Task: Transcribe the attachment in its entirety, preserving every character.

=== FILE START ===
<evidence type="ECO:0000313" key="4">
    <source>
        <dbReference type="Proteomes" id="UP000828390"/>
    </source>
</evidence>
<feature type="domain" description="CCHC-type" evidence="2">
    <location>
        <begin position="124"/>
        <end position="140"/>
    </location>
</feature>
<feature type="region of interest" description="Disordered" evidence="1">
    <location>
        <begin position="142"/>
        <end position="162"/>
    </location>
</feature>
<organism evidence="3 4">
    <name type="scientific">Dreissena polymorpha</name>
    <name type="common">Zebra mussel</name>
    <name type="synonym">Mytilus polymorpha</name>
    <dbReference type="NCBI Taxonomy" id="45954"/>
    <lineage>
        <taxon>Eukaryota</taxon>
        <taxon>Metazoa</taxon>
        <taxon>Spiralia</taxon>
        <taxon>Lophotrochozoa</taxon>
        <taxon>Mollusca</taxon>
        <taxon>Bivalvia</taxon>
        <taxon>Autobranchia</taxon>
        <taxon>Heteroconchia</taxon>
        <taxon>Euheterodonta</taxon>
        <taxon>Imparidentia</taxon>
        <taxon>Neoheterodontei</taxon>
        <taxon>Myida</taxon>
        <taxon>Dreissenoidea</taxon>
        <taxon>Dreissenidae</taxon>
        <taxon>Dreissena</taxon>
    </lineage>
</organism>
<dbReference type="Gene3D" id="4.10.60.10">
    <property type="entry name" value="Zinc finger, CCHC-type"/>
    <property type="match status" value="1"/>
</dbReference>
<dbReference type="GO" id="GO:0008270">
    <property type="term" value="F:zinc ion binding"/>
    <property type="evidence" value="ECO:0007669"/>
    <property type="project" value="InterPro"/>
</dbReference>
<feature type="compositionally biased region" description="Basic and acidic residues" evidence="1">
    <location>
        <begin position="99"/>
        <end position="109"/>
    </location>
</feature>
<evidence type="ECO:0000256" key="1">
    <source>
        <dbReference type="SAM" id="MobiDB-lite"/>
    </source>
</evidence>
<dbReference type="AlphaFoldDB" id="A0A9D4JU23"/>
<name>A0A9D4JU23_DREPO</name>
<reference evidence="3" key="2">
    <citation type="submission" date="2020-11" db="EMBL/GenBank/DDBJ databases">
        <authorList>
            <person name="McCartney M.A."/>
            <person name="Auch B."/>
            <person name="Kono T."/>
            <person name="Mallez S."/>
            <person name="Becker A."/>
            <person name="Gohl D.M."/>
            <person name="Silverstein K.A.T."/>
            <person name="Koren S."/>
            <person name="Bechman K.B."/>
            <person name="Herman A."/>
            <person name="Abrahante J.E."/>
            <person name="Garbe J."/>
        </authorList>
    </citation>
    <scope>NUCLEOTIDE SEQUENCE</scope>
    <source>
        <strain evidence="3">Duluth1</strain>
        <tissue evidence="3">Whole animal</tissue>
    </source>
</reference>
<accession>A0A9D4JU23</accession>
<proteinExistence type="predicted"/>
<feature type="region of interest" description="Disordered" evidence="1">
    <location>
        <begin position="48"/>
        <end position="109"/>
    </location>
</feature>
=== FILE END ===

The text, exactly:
<evidence type="ECO:0000313" key="4">
    <source>
        <dbReference type="Proteomes" id="UP000828390"/>
    </source>
</evidence>
<feature type="domain" description="CCHC-type" evidence="2">
    <location>
        <begin position="124"/>
        <end position="140"/>
    </location>
</feature>
<feature type="region of interest" description="Disordered" evidence="1">
    <location>
        <begin position="142"/>
        <end position="162"/>
    </location>
</feature>
<organism evidence="3 4">
    <name type="scientific">Dreissena polymorpha</name>
    <name type="common">Zebra mussel</name>
    <name type="synonym">Mytilus polymorpha</name>
    <dbReference type="NCBI Taxonomy" id="45954"/>
    <lineage>
        <taxon>Eukaryota</taxon>
        <taxon>Metazoa</taxon>
        <taxon>Spiralia</taxon>
        <taxon>Lophotrochozoa</taxon>
        <taxon>Mollusca</taxon>
        <taxon>Bivalvia</taxon>
        <taxon>Autobranchia</taxon>
        <taxon>Heteroconchia</taxon>
        <taxon>Euheterodonta</taxon>
        <taxon>Imparidentia</taxon>
        <taxon>Neoheterodontei</taxon>
        <taxon>Myida</taxon>
        <taxon>Dreissenoidea</taxon>
        <taxon>Dreissenidae</taxon>
        <taxon>Dreissena</taxon>
    </lineage>
</organism>
<dbReference type="Gene3D" id="4.10.60.10">
    <property type="entry name" value="Zinc finger, CCHC-type"/>
    <property type="match status" value="1"/>
</dbReference>
<dbReference type="GO" id="GO:0008270">
    <property type="term" value="F:zinc ion binding"/>
    <property type="evidence" value="ECO:0007669"/>
    <property type="project" value="InterPro"/>
</dbReference>
<feature type="compositionally biased region" description="Basic and acidic residues" evidence="1">
    <location>
        <begin position="99"/>
        <end position="109"/>
    </location>
</feature>
<evidence type="ECO:0000256" key="1">
    <source>
        <dbReference type="SAM" id="MobiDB-lite"/>
    </source>
</evidence>
<dbReference type="AlphaFoldDB" id="A0A9D4JU23"/>
<name>A0A9D4JU23_DREPO</name>
<reference evidence="3" key="2">
    <citation type="submission" date="2020-11" db="EMBL/GenBank/DDBJ databases">
        <authorList>
            <person name="McCartney M.A."/>
            <person name="Auch B."/>
            <person name="Kono T."/>
            <person name="Mallez S."/>
            <person name="Becker A."/>
            <person name="Gohl D.M."/>
            <person name="Silverstein K.A.T."/>
            <person name="Koren S."/>
            <person name="Bechman K.B."/>
            <person name="Herman A."/>
            <person name="Abrahante J.E."/>
            <person name="Garbe J."/>
        </authorList>
    </citation>
    <scope>NUCLEOTIDE SEQUENCE</scope>
    <source>
        <strain evidence="3">Duluth1</strain>
        <tissue evidence="3">Whole animal</tissue>
    </source>
</reference>
<accession>A0A9D4JU23</accession>
<proteinExistence type="predicted"/>
<feature type="region of interest" description="Disordered" evidence="1">
    <location>
        <begin position="48"/>
        <end position="109"/>
    </location>
</feature>